CSF

New 3D Brain Map May Help in Disease Management: Study

A team of researchers has created a three-dimensional (3D) map of the lymphatic vessels that drain the brain, and demonstrated that these vessels are organized similarly in mice and in humans. The researchers propose measuring these vessels using MRI scans could “allow longitudinal imaging of disease progression that may be…

Profiling Inflammatory Markers in Cerebrospinal Fluid of Importance in Active MS, Case Study Finds

Careful profiling of inflammatory markers in cerebrospinal fluid (CSF) of multiple sclerosis patients, coupled with standard exams and scans, helps in understanding disease evolution and treatment response, a case report suggests. It followed a relapsing-remitting multiple sclerosis (RRMS) patient whose inflammatory markers in the CSF remained high over time, and…

MS Patients’ High Osteopontin Protein Levels Make It a Potential Biomarker for the Disorder, Study Reports

Multiple sclerosis patients have high levels of a protein called osteopontin in their cerebrospinal fluid and blood, making it a potential tool for diagnosing the disease and predicting its course, a study suggests. The research, “Osteopontin (OPN) as a CSF and blood biomarker for multiple sclerosis: A systematic review and meta-analysis,” was published in the journal PLOS One. Researchers wanted to know if levels of osteopontin in cerebrospinal fluid and blood could be a reliable biomarker for MS. To arrive at answer, they “conducted a systematic review and meta-analysis" of studies that had measured the protein's levels in cerebrospinal fluid and blood "in MS patients and controls." The team searched for studies in three databases — PubMed, Web of Science and Scopus. Out of 27 that met their criteria, they used 22 in the meta-analysis. All four types of MS were represented in the studies — clinically isolated syndrome, relapsing-remitting MS, secondary progressive MS, and primary progressive MS. There were three types of controls in the articles — healthy people, people with non-inflammatory neurological disorders, and people with inflammatory neurological disorders. Researchers' first observation was that all of the MS patients had higher levels of osteopontin than controls. The protein's levels were significantly higher in relapsing-remitting MS patients than in those with clinically isolated syndrome, the group with the lowest osteopontin levels. Levels were similar in the other types of MS. Patients with an active disease had significantly higher levels of the protein in their cerebrospinal fluid than those with a stable disease. The results supported previous studies' findings that osteopontin levels are higher than normal in the cerebrospinal fluid and blood of MS patients, strengthening the notion that it could be used as a biomarker for MS. “Given the fact that OPN [osteopontin] levels are higher during relapses, we think that by monitoring this biomarker,  we might be able to predict the disease course," the team wrote. "We propose that developing drugs modulating OPN concentration may be a new treatment strategy for MS."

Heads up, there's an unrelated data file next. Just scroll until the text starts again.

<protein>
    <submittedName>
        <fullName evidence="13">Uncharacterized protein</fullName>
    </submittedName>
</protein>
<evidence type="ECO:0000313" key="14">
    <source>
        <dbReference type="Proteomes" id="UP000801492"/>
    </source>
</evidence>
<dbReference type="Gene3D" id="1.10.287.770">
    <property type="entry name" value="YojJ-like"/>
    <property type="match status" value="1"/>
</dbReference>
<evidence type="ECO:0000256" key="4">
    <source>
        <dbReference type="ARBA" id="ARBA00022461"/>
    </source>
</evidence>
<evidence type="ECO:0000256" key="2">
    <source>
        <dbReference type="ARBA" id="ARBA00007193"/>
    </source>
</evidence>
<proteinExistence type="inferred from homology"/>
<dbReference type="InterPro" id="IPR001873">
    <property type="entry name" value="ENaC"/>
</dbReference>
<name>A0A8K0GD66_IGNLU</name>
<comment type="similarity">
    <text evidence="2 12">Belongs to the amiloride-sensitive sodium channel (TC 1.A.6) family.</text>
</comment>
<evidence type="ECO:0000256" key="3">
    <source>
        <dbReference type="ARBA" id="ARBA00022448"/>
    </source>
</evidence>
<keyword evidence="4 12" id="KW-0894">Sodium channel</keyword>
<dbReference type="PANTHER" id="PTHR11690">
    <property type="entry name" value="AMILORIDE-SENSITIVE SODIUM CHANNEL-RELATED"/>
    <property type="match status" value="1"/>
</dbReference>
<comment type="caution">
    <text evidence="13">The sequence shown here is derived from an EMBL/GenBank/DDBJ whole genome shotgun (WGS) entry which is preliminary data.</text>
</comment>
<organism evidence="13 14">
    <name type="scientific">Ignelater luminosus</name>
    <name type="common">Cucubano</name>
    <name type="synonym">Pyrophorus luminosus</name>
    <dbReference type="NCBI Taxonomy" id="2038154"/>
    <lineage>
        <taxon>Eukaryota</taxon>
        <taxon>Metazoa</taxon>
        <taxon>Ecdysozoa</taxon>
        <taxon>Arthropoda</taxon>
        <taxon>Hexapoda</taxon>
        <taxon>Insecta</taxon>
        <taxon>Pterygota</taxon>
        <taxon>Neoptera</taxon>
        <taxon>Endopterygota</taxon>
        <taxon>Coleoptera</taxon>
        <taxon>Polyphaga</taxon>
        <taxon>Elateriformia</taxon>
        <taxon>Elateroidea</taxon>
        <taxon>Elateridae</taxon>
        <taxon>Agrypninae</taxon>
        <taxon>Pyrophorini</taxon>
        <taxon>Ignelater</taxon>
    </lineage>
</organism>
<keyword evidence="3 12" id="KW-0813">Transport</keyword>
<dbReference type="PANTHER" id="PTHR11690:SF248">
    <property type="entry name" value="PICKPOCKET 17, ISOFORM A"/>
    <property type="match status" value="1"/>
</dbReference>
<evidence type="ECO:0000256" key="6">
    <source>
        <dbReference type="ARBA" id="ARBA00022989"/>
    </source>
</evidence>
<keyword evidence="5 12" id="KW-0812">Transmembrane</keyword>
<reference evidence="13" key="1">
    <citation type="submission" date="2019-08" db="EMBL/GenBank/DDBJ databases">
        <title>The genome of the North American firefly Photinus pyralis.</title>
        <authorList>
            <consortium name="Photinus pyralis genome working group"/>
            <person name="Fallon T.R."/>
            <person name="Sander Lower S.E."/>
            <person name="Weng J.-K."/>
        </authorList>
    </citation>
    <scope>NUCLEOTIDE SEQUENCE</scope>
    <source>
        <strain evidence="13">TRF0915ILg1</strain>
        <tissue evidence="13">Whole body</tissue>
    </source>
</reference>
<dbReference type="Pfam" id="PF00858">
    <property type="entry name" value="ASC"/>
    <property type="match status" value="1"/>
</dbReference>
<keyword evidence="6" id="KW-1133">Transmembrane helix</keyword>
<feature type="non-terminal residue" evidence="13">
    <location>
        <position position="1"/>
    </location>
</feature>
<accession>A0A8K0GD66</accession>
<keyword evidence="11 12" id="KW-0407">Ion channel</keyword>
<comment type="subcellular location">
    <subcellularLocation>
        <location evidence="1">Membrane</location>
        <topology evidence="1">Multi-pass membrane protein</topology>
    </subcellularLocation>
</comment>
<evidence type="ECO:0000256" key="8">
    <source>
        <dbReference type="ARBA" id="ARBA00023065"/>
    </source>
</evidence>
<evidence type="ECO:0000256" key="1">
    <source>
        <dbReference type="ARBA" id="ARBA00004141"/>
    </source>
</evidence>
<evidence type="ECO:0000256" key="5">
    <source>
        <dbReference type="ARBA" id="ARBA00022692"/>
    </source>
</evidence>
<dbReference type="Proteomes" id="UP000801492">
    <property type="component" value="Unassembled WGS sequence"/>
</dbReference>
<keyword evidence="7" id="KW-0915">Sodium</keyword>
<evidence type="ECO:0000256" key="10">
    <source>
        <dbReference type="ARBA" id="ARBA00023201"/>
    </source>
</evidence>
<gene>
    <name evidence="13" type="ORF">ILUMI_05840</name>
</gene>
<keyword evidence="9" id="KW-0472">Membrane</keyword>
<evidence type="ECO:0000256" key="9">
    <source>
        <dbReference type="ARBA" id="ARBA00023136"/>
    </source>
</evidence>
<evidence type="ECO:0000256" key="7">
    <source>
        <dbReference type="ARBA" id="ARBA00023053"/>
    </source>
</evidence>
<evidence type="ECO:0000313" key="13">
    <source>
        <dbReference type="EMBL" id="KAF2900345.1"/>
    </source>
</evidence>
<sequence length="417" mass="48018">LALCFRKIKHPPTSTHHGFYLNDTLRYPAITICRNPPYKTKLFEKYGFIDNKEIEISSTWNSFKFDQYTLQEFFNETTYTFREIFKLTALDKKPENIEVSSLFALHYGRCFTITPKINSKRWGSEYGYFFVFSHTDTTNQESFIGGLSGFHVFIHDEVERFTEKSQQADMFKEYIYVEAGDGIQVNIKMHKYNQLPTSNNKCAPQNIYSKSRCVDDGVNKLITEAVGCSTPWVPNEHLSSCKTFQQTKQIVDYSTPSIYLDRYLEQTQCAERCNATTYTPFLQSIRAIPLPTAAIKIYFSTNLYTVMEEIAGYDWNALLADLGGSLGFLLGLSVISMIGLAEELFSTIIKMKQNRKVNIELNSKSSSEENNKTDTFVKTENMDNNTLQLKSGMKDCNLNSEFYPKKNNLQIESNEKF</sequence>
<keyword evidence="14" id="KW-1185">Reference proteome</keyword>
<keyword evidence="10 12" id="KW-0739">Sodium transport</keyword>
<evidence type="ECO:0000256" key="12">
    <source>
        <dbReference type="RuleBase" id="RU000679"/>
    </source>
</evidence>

Steroid Use Lowers Oxidative Stress in Cerebrospinal Fluid of Progressive MS Patients in Pilot Study

A pilot study in patients with progressive multiple sclerosis (MS) found a steroid treatment of benefit by decreasing oxidative stress in the cerebrospinal fluid. The study, “One-time intrathecal triamcinolone acetonide application alters the redox potential in cerebrospinal fluid of progressive multiple sclerosis patients: a pilot study,” was published in the journal …